In this edition of "Cover 3" on Giants.com, we discuss what to look for heading into the season finale vs. Dallas:
JOHN SCHMEELK: Heading into the final game of the season, I think the Giants have established the way they want to play that gives them the best chance to win: run the ball, throw mostly off play-action to a bunch of different receivers, and win the turnover battle. It's a formula that works.
So for the last game, I want to see if some of the young players can make some splash plays to tease the fans with something to look forward to next year. Lorenzo Carter continues to improve, and he got near the quarterback a couple of times against the Colts. I would like to see B.J. Hill continue to get consistent penetration inside and be disruptive in the pass game. How about a Grant Haley interception? He plays strong coverage, but it would be fun to see him get his hands on a ball. Sean Chandler has showed the ability to cover in the middle off the field, and it would be great to see him get some more snaps and chances to make some plays. Tae Davis may get another chance to start at inside linebacker and show he is learning the ins and outs of the position.
Offensively, Evan Engram continuing his late season surge would be great to see. He has been a big part of the offense in recent weeks and it should continue. After a midseason slump, Sterling Shepard blew up in the first half against the Colts. Another big game from him would be good to see. I would also like to see how the right side of the offensive line plays. There have been some stumbles in recent weeks, and both Jamon Brown and Chad Wheeler are trying to show the Giants hierarchy that they should be back as starters again next year. The game might not matter in the playoff picture, but that doesn't mean there isn't plenty for fans to watch.
DAN SALOMONE: Unfortunately, the Giants don't have the chance to play the role of Grinch and steal the postseason away from the Cowboys, who unwrapped their NFC East title hats on Sunday and kept the streak alive of no repeat champions in the division since the Eagles won four in a row in the early 2000s. That would have been a nice consolation present for Giants fans. However, if Pat Shurmur taught the fan base anything this year – whether they liked it or wanted a higher draft pick -- it's that there is always something to play for in the NFL. Sunday is a chance to put a shiny red bow on it.
Shurmur, who took over a 3-13 team that had made the postseason just once since the 2011 championship season, is trying to teach the Giants how to win again, while general manager Dave Gettleman gives him the right pieces. The Giants' top brass, which will hold another top-10 pick, have important decisions to make in the coming weeks and months. Players, meanwhile, have one more week to prove they are part of the answer. The Giants are 4-3 since the bye week and held sizable leads in two of those losses. They want to prove they are more like that team than the one that started the season 1-7. It might sound like lip service at this stage, but coaches are still learning about players, especially in losses. There is a growth process.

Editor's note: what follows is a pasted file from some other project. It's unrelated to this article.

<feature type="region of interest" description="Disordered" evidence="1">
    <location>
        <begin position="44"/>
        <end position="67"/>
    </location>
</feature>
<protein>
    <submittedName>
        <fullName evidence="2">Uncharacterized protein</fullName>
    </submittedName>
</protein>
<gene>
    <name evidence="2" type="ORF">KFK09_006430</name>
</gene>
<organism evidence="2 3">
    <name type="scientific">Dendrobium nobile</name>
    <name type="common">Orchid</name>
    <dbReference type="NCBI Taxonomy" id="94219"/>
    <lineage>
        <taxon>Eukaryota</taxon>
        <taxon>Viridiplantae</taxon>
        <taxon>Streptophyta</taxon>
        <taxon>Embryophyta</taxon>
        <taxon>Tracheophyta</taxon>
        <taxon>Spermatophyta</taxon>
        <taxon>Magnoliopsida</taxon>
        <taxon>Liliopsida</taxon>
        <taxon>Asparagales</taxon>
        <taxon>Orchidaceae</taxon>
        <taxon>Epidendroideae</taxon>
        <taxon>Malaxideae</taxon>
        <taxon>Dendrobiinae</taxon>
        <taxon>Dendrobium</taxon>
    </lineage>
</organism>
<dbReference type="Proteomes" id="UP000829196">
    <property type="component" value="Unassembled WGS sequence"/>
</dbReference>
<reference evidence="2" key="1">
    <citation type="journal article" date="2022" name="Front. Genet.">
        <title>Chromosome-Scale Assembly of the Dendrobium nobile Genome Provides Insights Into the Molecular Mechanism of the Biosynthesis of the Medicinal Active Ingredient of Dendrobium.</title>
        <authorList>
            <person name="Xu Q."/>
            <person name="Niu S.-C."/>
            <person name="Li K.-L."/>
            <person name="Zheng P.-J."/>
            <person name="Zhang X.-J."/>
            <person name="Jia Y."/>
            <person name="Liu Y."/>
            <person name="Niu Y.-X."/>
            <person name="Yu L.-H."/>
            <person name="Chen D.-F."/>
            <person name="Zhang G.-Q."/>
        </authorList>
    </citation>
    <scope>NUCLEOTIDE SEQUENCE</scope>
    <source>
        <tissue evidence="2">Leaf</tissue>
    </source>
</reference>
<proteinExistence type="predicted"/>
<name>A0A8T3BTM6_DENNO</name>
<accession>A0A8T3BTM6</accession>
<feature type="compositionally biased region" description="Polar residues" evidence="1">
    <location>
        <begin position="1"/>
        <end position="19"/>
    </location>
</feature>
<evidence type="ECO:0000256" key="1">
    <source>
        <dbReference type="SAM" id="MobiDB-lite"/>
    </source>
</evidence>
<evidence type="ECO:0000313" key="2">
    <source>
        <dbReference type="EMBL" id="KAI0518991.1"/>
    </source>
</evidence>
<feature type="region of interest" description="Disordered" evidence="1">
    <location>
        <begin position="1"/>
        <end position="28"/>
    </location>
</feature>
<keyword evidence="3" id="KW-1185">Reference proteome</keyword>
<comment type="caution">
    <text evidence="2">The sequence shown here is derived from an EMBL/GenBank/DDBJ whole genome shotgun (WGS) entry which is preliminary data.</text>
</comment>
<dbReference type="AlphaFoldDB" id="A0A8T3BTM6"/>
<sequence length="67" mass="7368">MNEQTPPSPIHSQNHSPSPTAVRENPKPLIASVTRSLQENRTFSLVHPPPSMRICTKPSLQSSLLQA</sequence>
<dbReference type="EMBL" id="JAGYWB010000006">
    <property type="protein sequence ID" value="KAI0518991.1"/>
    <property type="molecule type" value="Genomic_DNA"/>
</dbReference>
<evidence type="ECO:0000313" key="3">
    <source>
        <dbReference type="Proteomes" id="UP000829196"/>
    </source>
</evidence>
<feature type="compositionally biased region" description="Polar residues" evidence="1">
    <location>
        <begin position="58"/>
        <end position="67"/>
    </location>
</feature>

LANCE MEDOW: In all likelihood, the Cowboys won't play the majority of their starters for long, or at all, in Sunday's game against the Giants. Dallas has already won the NFC East and is locked into the fourth seed in the NFC playoffs. I only bring that up because Sunday's game could have a preseason feel. That certainly doesn't impact the Giants' goals and mindset but for those that argue it will be a great forum to give young players more reps, etc., keep in mind they may not be tested against the number ones for Dallas.
For the Giants, the season finale should be all about building off the positives. Evan Engram has looked really good the last three games with at least 75 receiving yards in each contest. New York is moving him around within the offense and you're starting to see more of that athleticism and explosiveness that defined his rookie year. That's something to watch Sunday against the Cowboys, as well as the increased usage of Sterling Shepard within the offense, especially if Odell Beckham is sidelined once again. Although his numbers may not jump off the page in a fantasy football era, Shepard has quietly put together a solid season, especially in terms of blocking and making plays without the football. In Indianapolis, he posted his second 100-yard game of the season and was a big reason why the Giants were able to move the chains consistently in the first half.
Saquon Barkley is still within striking distance of a few more records. Although it's unlikely he'll finish as the league's rushing leader or top the charts in scrimmage yards, Barkley is two receptions away from breaking Reggie Bush's rookie running back receptions record (88 – 2006) and five away from breaking Odell Beckham's Giants rookie receptions record (91- 2014). He also needs just one more game with at least 100 scrimmage yards to tie Eric Dickerson's NFL rookie record of 13 in 1983.
From a defensive perspective, the Giants have been so reliant on takeaways this season. They're 5-1 when they win the turnover battle but 0-9 when they lose or draw even in that category. The rationale behind that is takeaways and defensive touchdowns have covered up some of the issues on that side of the ball, such as stopping the run and getting after the quarterback. The regular season finale is a great opportunity for the Giants' defense to finally put together that one performance where it's not defined by takeaways.